All posts by William Germano

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Making Work

works“You’re just making work for yourself,” said somebody’s mother, and possibly mine.

Making work for yourself  – the reflexive component is essential to the judgmental tone — was a phrase I remember from my youth. It meant, of course, an inefficient and unnecessary expenditure of energy. It could be a task that would have to be done again anyway, though more simply and quickly, or it could be an activity that never had to be done in the first place.

The hyphenated term make-work is apparently an A…

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Going Forward

Union Jack umbrella 2It is, let us agree, a semantically pointless Briticism: “Going forward, we will develop integrated, cross-platform systems that will respond to uncertain markets.” This is not a sentiment distinct from “We will develop integrated, cross-platform systems that will respond to uncertain markets.” But going forward sounds as if it adds something — a frame, a launch pad, a directional indicator, and a mark of authority. The decision has been well thought out.

Mark Seacombe wrote about the phrase in

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All Onboard!

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All on board: a barge cruise from Castlefield to Salford, England. Not what HR has in mind.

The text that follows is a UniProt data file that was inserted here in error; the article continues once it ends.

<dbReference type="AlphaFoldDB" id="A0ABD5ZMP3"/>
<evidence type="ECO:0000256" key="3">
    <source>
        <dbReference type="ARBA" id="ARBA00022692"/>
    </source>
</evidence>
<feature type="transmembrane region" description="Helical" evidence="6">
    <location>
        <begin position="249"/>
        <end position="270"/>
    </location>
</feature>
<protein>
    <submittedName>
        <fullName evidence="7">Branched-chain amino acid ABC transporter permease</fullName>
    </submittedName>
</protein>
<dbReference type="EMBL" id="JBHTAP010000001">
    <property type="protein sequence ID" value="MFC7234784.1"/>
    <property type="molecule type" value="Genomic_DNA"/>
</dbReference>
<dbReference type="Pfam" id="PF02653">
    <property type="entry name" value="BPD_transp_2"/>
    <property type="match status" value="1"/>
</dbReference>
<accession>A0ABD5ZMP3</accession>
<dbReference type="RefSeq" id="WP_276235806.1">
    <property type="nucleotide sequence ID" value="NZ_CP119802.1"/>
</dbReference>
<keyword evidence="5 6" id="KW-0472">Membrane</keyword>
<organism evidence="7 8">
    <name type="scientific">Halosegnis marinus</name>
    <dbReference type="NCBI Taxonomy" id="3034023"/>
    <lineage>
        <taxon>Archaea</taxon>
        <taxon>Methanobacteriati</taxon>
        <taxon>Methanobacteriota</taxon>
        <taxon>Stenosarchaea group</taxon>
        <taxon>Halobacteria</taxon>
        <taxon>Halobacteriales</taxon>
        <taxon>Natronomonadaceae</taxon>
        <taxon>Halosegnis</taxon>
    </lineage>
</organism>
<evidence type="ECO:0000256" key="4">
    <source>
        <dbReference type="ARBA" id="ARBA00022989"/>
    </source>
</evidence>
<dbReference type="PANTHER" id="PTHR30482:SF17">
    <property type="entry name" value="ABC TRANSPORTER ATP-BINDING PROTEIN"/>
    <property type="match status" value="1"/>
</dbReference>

Since the great age of the iron horse, the cry “All aboard!” has rung out from platforms, the conductor coaxing passengers into their carriages.

It’s not just train conductors. James Brown urged us on, too (“All aboard the Night Train”), and you’ve probably heard “All aboard!” in black-and-white melodramas,  usually at a moment of dramatic tension punctuated by a cloud of locomotive steam.

To be on board …

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I Am So Uber You

Action_Comics_1It began with Nietzsche. Now it’s about taxicabs.

We have entered the world of uberness, or possibly Überness. The Übermensch, Nietzsche suggested in Also Sprach Zarathustra, is an alternative to divine authority, a model for living beyond what he regarded acidly as the restrictive values of organized religion.

Nietzsche’s early translators struggled to English the term Übermensch, and we’re still not really there. Overman, Superman — neither feels quite right. Both feel awfully 1938. On the …

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Capital Punishment

28vetoThe New York Times reported recently that the National Weather Service has decided to stop yelling at us, at least typographically. FLOODING will now be flooding, and 9.2 ON THE RICHTER SCALE will be smaller, if only in appearance.

In the digital world, all caps are important for writing code, but the long-familiar convention may be becoming less welcome in journalism. It’s certainly not the way to make friends on email.

Capital letters are, of course, a boon to legibility, and have been since a…